Foreclosure FAQ

Foreclosure FAQ

If a homeowner cannot make their mortgage payments as scheduled and falls behind, the mortgage lender can take back the subject property and sell it via legal channels as stipulated in the note of the mortgage loan contract.

 

Foreclosure FAQs - Mortgage Loans in Florida and IllinoisSo, it’s very important for every homeowner to understand how foreclosures work.

Foreclosure proceedings can be initiated by the mortgage lender if the homeowner lags behind his or her mortgage payments.  Foreclosure is the legal route mortgage lenders take to repossess your home.  There are voluntary foreclosures and involuntary foreclosures. Read on to get the answers to all of your foreclosure questions.

Voluntary Foreclosure FAQ

A voluntary foreclosure is a foreclosure where you just turn in your keys to the mortgage lender.  If you can negotiate terms with the mortgage lender that if you turn in your keys, they will not go after you for the deficiency, that is known as a deed in lieu of foreclosure.  If the lender grants you a deed in lieu of foreclosure, the mortgage lender will not come after you for a deficiency judgment.  A person can qualify for a 20% down payment conventional mortgage loan if they have a deed in foreclosure in just two years.

Involuntary Foreclosure FAQ

A involuntary foreclosure is when you fight the foreclosure to the end and the sheriff comes over and throws your belongings out.  Most folks leave before they have a sheriff’s eviction.  The mortgage lender can come after you for the deficiency and a judge can impose a deficiency judgment on you.  Most mortgage lenders do not come after foreclosure deficiency judgments.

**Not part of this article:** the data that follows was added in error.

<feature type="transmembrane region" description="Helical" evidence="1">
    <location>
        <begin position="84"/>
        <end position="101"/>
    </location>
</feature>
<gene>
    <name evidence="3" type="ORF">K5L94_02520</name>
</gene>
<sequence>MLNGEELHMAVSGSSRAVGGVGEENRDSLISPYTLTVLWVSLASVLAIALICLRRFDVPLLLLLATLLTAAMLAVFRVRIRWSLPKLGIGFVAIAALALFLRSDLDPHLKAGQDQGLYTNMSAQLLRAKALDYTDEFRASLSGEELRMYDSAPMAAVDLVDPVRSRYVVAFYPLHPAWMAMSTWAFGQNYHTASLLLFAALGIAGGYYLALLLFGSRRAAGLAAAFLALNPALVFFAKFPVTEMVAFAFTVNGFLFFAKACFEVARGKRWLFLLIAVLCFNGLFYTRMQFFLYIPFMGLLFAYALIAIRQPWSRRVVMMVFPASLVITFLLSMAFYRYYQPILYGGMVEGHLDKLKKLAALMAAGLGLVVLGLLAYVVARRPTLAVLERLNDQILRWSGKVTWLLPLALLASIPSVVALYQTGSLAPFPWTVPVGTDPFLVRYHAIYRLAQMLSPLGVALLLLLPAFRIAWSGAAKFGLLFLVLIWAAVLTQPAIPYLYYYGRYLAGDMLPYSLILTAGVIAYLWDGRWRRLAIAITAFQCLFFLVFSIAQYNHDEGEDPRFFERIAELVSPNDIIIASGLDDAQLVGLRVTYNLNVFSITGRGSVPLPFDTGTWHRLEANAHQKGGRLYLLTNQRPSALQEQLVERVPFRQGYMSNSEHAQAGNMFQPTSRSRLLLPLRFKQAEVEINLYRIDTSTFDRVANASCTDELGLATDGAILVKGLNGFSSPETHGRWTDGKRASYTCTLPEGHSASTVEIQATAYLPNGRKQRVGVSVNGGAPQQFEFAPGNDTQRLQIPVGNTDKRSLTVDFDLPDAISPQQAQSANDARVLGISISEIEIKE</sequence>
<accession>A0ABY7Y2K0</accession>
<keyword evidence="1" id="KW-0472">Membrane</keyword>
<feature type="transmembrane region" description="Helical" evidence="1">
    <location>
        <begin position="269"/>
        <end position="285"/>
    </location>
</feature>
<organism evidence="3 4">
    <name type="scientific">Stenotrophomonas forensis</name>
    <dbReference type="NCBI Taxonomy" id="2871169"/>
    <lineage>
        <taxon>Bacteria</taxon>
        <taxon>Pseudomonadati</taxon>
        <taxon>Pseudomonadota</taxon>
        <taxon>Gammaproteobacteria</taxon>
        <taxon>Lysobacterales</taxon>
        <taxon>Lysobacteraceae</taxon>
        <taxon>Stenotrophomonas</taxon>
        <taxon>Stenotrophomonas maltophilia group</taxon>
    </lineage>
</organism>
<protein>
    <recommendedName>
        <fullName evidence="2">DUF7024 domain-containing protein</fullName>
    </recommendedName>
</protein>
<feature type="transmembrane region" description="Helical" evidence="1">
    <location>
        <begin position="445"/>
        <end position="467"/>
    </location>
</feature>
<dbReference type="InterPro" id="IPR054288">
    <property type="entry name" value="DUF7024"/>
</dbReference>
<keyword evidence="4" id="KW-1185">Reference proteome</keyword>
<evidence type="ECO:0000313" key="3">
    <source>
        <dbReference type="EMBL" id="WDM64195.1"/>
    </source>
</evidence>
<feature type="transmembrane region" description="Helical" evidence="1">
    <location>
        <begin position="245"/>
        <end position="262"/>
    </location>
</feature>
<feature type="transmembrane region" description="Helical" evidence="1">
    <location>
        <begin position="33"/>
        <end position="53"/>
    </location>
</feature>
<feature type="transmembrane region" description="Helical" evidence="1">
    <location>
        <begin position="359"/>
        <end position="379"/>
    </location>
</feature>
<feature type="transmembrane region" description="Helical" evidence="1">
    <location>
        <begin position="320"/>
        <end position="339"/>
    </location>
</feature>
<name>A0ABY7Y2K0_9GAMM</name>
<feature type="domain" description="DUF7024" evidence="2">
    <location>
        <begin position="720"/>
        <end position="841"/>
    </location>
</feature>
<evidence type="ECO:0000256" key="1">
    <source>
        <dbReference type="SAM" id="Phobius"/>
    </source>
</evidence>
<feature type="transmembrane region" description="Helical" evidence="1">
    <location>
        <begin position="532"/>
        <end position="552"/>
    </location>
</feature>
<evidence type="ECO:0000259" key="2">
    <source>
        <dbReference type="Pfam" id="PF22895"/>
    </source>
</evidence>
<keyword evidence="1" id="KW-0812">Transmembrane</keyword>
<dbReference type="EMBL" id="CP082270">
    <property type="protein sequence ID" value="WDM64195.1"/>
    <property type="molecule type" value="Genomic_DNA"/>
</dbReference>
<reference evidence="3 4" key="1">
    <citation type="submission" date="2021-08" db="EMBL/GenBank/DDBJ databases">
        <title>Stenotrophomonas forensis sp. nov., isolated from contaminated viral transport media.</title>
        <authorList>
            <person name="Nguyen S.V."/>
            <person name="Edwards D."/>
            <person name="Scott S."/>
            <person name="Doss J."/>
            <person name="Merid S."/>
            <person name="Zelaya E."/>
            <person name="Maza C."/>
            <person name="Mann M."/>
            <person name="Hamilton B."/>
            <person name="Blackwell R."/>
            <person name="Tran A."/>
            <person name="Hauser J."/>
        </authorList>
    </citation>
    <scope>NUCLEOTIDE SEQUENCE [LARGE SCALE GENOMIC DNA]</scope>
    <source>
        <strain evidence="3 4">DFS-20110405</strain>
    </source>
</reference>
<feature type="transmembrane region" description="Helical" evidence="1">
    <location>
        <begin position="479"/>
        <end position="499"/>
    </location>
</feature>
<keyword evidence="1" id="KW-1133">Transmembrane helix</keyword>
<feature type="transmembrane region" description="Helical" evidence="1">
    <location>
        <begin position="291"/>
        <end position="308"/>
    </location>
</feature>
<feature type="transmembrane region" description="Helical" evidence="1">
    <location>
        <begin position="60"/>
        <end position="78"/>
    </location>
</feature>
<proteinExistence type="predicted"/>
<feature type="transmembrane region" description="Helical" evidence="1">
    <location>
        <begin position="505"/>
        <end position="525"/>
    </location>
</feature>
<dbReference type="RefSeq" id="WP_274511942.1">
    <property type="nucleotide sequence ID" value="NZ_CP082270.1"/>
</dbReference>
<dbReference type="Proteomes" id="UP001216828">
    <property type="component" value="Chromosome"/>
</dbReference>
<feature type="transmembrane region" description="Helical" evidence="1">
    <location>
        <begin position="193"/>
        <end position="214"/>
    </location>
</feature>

Foreclosure FAQ On Foreclosure Proceedings

There are ways of avoiding foreclosure proceedings. I strongly recommend that you contact your current mortgage lender and explain your situation.  The mortgage lender does not want your home and will do everything possible to work things out with you. Explain them your current situation whether it is a loss of a job, sickness in the family, or divorce.  The mortgage lender will want all of your current financial situation such as your gross monthly income and your monthly expenses.

Forbearance

Your mortgage lender might give you a 3 month or 6 month forbearance where they can add your delinquent payments to the back of your mortgage loan.  Or they might want you to just pay property taxes and insurance and give you a break on the mortgage payments.

I strongly recommend that you contact your mortgage lender prior to you being late with your mortgage loan.  You will be surprised how much your lender will want to work with you if you contact them while you are current with your mortgage payments.

Your mortgage lender might even offer you a mortgage loan modification where they will decrease your monthly payments.

Short Sale And PreForeclosure Sale

You may qualify for a preforeclosure sale or short sale to avoid full foreclosure by selling your home for an amount that is less than your mortgage amount.  Many lenders will work with you on short sales because they do not want to hold your home on their books.

Deed In Lieu Of Foreclosure FAQ

Deed in lieu of foreclosure is when you turn in your home keys to the mortgage lender and the lender agrees not to sue you for the deficiency.  This method is better than a foreclosure because you will avoid a deficiency judgment.  On a deed in lieu of foreclosure, you will not be liable for back taxes.

FHA Programs 

If you have a FHA insured mortgage loan, the mortgage lender can probably assist you to receive a one time assistant program from the FHA mortgage insurance fund.  The requirements to receive this one time payment from FHA insurance fund is that you must be late at least 4 months on your FHA mortgage loan but no later than 12 months on your monthly payments.  You need to show proof that once you receive this one time payment from FHA that you will no longer be past due on your mortgage payments.  You must sign a promissory note with FHA that allow HUD to put a lien on your home for the amount you have received from the FHA insurance fund.  The amount given to you is an interest free loan but not for free.  The money needs to be repaid when you refinance, or sell your home.